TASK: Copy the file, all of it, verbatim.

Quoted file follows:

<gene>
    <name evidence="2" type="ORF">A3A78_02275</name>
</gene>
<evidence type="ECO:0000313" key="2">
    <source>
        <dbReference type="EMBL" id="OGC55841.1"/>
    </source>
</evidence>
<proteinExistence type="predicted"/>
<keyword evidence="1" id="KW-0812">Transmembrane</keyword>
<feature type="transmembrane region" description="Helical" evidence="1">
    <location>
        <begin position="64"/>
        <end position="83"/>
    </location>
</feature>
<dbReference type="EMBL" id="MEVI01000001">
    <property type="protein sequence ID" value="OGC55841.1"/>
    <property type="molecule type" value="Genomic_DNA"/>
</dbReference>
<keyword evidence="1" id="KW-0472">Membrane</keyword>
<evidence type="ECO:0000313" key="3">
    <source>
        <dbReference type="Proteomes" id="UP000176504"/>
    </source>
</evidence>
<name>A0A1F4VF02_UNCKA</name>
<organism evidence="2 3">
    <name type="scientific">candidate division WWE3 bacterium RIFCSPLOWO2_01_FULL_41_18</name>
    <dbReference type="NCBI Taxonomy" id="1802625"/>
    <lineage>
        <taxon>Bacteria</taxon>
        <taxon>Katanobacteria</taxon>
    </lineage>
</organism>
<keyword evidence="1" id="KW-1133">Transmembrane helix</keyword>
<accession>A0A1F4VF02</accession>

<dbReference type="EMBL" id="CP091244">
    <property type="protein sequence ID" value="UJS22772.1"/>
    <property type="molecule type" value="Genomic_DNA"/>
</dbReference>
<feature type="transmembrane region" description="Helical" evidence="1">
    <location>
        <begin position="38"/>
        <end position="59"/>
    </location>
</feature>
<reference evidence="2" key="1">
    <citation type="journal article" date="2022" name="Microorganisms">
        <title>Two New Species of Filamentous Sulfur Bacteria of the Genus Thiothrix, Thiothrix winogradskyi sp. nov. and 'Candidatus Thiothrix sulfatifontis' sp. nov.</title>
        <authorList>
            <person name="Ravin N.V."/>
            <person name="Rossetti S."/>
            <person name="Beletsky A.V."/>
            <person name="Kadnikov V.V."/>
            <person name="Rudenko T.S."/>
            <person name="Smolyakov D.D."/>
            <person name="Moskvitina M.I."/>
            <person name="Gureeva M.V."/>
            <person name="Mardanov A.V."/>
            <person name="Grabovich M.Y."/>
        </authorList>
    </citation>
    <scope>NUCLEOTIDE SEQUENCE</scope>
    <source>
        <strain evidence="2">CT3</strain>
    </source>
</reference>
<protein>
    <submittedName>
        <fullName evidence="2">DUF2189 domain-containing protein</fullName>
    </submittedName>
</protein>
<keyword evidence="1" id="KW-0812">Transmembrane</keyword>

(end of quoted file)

<gene>
    <name evidence="2" type="ORF">A3A78_02275</name>
</gene>
<evidence type="ECO:0000313" key="2">
    <source>
        <dbReference type="EMBL" id="OGC55841.1"/>
    </source>
</evidence>
<proteinExistence type="predicted"/>
<keyword evidence="1" id="KW-0812">Transmembrane</keyword>
<feature type="transmembrane region" description="Helical" evidence="1">
    <location>
        <begin position="64"/>
        <end position="83"/>
    </location>
</feature>
<dbReference type="EMBL" id="MEVI01000001">
    <property type="protein sequence ID" value="OGC55841.1"/>
    <property type="molecule type" value="Genomic_DNA"/>
</dbReference>
<keyword evidence="1" id="KW-0472">Membrane</keyword>
<evidence type="ECO:0000313" key="3">
    <source>
        <dbReference type="Proteomes" id="UP000176504"/>
    </source>
</evidence>
<name>A0A1F4VF02_UNCKA</name>
<organism evidence="2 3">
    <name type="scientific">candidate division WWE3 bacterium RIFCSPLOWO2_01_FULL_41_18</name>
    <dbReference type="NCBI Taxonomy" id="1802625"/>
    <lineage>
        <taxon>Bacteria</taxon>
        <taxon>Katanobacteria</taxon>
    </lineage>
</organism>
<keyword evidence="1" id="KW-1133">Transmembrane helix</keyword>
<accession>A0A1F4VF02</accession>

<dbReference type="EMBL" id="CP091244">
    <property type="protein sequence ID" value="UJS22772.1"/>
    <property type="molecule type" value="Genomic_DNA"/>
</dbReference>
<feature type="transmembrane region" description="Helical" evidence="1">
    <location>
        <begin position="38"/>
        <end position="59"/>
    </location>
</feature>
<reference evidence="2" key="1">
    <citation type="journal article" date="2022" name="Microorganisms">
        <title>Two New Species of Filamentous Sulfur Bacteria of the Genus Thiothrix, Thiothrix winogradskyi sp. nov. and 'Candidatus Thiothrix sulfatifontis' sp. nov.</title>
        <authorList>
            <person name="Ravin N.V."/>
            <person name="Rossetti S."/>
            <person name="Beletsky A.V."/>
            <person name="Kadnikov V.V."/>
            <person name="Rudenko T.S."/>
            <person name="Smolyakov D.D."/>
            <person name="Moskvitina M.I."/>
            <person name="Gureeva M.V."/>
            <person name="Mardanov A.V."/>
            <person name="Grabovich M.Y."/>
        </authorList>
    </citation>
    <scope>NUCLEOTIDE SEQUENCE</scope>
    <source>
        <strain evidence="2">CT3</strain>
    </source>
</reference>
<protein>
    <submittedName>
        <fullName evidence="2">DUF2189 domain-containing protein</fullName>
    </submittedName>
</protein>
<keyword evidence="1" id="KW-0812">Transmembrane</keyword>